Krahenbuhl, G.S. (2004). Building the academic deanship: Strategies for success. Westport,…[continue]

Cite This Essay:

"Attributes Of The Ideal Leader" (2009, January 28) Retrieved November 30, 2016, from

"Attributes Of The Ideal Leader" 28 January 2009. Web.30 November. 2016. <>

"Attributes Of The Ideal Leader", 28 January 2009, Accessed.30 November. 2016,

Other Documents Pertaining To This Topic

  • Attributes of the Ideal in

    "The scheduling of courses in higher education institutions is already a challenge and considerable thought must be given to the development of a scheduling format for blended courses, which allows for meaningful and flexible reduction of classroom time" (Vaughan, Conclusion section,¶ 1) to best realize the benefits and overcome the challenges accompanying blended learning, leadership needs to be exhibited by those in administrative positions in higher education institution. "This

  • Leadership a Leader Is Who

    Transformational leaders have the innate ability to motivate their team members by the vision of what they are trying to accomplish together (Hur, van den Berg, Wilderom, 591). Leaders at this level also show through personal effort why sacrificing for a goal is worth it (Pryor, Oyler, Humphreys, Toombs, 18). Contrasting my own leadership style, I have learned that being able to provide subordinates with an opportunity to take

  • Leader Business Leadership A Literature Review Bill

    Leader Business Leadership: A Literature Review Bill Gates. Steve Jobs. Carly Fiorina. What do these names have in common? An easy one - they are all CEO's of major global corporations. They are businessmen, and women, at the tops of their professions, leaders of the international business community. But how did they get there? How did they achieve so much? How did they build organizations that are at once creative, competitive,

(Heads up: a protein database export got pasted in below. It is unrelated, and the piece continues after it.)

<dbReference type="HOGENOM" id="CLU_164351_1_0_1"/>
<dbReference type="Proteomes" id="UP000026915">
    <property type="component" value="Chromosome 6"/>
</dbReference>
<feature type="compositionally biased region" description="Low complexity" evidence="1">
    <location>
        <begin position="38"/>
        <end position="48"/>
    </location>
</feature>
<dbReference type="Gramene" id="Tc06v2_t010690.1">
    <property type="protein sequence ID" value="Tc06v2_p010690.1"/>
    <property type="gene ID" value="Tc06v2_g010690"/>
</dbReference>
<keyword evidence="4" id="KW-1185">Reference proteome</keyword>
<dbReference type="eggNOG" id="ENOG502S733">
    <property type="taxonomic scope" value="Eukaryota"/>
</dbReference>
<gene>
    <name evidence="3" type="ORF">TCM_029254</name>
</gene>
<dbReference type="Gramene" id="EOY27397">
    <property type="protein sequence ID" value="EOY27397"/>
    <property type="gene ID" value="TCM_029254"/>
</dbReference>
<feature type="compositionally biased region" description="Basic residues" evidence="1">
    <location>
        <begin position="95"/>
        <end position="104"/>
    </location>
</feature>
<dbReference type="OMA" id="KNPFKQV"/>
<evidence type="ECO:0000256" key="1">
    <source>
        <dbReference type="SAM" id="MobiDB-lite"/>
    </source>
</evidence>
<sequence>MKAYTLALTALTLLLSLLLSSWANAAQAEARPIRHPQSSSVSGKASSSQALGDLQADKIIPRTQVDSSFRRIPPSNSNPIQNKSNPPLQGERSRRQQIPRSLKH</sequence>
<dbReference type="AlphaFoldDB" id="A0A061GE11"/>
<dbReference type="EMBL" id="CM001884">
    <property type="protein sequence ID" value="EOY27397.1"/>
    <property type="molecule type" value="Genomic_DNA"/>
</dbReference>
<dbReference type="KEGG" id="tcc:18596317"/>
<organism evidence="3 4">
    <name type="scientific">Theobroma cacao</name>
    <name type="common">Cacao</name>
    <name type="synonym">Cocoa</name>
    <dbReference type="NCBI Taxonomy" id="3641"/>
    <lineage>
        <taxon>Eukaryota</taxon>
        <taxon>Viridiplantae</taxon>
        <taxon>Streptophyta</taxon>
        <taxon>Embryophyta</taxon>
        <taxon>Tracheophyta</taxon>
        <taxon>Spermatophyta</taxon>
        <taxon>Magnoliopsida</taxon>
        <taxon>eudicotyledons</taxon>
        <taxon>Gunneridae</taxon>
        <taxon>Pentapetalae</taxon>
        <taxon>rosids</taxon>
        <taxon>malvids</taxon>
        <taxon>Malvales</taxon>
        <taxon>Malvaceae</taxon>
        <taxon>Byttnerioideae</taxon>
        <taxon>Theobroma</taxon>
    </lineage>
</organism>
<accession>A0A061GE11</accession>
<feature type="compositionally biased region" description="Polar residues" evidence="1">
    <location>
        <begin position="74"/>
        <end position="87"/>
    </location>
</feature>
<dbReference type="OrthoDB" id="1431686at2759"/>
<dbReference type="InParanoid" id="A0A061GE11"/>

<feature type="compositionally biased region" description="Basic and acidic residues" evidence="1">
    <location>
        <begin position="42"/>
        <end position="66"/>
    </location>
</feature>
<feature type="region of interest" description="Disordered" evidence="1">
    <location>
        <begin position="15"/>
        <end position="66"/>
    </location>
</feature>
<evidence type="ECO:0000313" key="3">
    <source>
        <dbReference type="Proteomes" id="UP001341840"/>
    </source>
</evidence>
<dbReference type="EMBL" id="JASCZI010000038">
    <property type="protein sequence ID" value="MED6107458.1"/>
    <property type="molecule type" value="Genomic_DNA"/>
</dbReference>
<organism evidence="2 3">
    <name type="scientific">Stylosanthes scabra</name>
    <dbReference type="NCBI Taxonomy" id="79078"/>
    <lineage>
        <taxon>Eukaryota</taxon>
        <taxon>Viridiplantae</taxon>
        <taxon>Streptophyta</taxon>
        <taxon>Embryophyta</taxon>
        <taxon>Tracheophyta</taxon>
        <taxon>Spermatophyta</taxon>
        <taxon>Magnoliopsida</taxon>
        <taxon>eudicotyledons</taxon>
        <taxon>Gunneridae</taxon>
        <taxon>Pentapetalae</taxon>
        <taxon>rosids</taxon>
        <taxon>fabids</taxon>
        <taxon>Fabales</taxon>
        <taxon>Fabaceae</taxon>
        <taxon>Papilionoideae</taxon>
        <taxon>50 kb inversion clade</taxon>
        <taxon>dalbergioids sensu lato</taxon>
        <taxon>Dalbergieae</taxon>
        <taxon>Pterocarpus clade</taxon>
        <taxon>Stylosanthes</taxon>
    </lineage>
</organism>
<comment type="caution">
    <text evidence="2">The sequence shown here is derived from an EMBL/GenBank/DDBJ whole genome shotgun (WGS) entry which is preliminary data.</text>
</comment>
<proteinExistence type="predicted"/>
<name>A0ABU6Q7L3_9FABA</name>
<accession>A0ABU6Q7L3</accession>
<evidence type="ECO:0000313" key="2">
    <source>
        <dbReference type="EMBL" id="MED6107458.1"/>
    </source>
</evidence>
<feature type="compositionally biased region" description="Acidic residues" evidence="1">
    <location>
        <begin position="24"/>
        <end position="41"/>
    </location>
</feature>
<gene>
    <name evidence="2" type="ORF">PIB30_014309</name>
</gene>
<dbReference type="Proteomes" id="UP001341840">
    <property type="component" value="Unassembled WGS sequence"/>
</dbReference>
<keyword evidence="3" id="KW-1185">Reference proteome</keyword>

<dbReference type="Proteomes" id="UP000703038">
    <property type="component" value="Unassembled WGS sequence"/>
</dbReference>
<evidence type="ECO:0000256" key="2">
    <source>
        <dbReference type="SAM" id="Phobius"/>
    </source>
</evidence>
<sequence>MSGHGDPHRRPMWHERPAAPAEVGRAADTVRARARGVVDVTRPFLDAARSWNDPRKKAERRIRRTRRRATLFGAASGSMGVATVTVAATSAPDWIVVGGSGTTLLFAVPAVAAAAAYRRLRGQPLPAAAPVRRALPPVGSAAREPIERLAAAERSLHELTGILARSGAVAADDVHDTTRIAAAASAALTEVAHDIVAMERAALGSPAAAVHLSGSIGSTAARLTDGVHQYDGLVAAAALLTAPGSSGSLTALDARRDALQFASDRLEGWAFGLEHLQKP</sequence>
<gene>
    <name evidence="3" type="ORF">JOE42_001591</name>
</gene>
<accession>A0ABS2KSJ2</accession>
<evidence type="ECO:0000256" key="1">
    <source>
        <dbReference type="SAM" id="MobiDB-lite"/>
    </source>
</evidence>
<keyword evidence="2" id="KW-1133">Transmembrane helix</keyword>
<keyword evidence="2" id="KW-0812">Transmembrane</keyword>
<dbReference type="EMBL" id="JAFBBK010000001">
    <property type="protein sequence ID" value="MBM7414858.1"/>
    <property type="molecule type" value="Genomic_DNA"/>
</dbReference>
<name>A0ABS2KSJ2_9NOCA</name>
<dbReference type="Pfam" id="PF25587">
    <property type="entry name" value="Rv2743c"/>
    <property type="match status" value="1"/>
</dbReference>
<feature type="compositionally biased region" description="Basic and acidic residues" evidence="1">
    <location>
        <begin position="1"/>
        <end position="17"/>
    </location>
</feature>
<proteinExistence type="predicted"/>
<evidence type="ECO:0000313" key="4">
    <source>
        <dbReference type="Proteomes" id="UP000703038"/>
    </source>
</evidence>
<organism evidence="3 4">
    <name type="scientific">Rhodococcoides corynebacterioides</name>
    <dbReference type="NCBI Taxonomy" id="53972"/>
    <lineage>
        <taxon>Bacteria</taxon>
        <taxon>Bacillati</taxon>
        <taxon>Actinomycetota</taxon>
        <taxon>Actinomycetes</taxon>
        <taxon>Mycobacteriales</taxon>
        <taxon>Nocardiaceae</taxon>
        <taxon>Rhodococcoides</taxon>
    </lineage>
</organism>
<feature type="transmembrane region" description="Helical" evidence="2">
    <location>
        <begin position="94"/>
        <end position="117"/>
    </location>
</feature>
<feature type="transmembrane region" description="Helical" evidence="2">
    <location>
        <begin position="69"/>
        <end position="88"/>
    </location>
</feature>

• Leadership Defining an Ethical Leader Jeffrey Immelt

    Leadership Defining an Ethical Leader Jeffrey Immelt, General Electric The nature of leadership is multifaceted and often requires the continual mastery of new skills, insights, intelligence and perspectives to stay effective over the long-term. Such is the nature of ethical leadership, which requires a steadfast focus on a core set of ethical principles and values that guide a leader's judgment, ensuring consistency over the long-term. These are also the fundamental aspects of any

  • Gandhi as the Figure of a Leader

    Gandhi as the figure of a leader. In this sense, particular emphasis will be attributed not to certain political events in Gandhi's life but rather to conceptual ideas that shaped his purposes. The practice of non-violence for which he has become famous will be assessed as well as certain social positions and economic perceptions. Key terms: non-violence, unity, sacrifice, truth, economy. Gandhi was the idealist. He was neither the first nor

  • Leaders Can Get Followers to

    E. job cuts, alternative pay leveling, increased productivity without increased reward. Leadership Job Design Leaders who are most effective at transformational leadership clearly elicit trust but they must then use all the skills they have developed to further the ideas into practice. One of the ways in which they can do this is by using the emotive and practical information they have as members of a team and as trusted and understanding

  • Indispensable Leader in the World

    The military strengths enable the leader at hand to have a fair share of the leadership duties and capabilities in the society (Wagner, 2008). Analysis Who do you think is the most indispensable leader in the world today, what category (from the list below) does this person belong? I think that Barrack Obama is the most indispensable leader in the world today. Mr. Barrack Obama is one of the leaders that have

Read Full Essay
Copyright 2016 . All Rights Reserved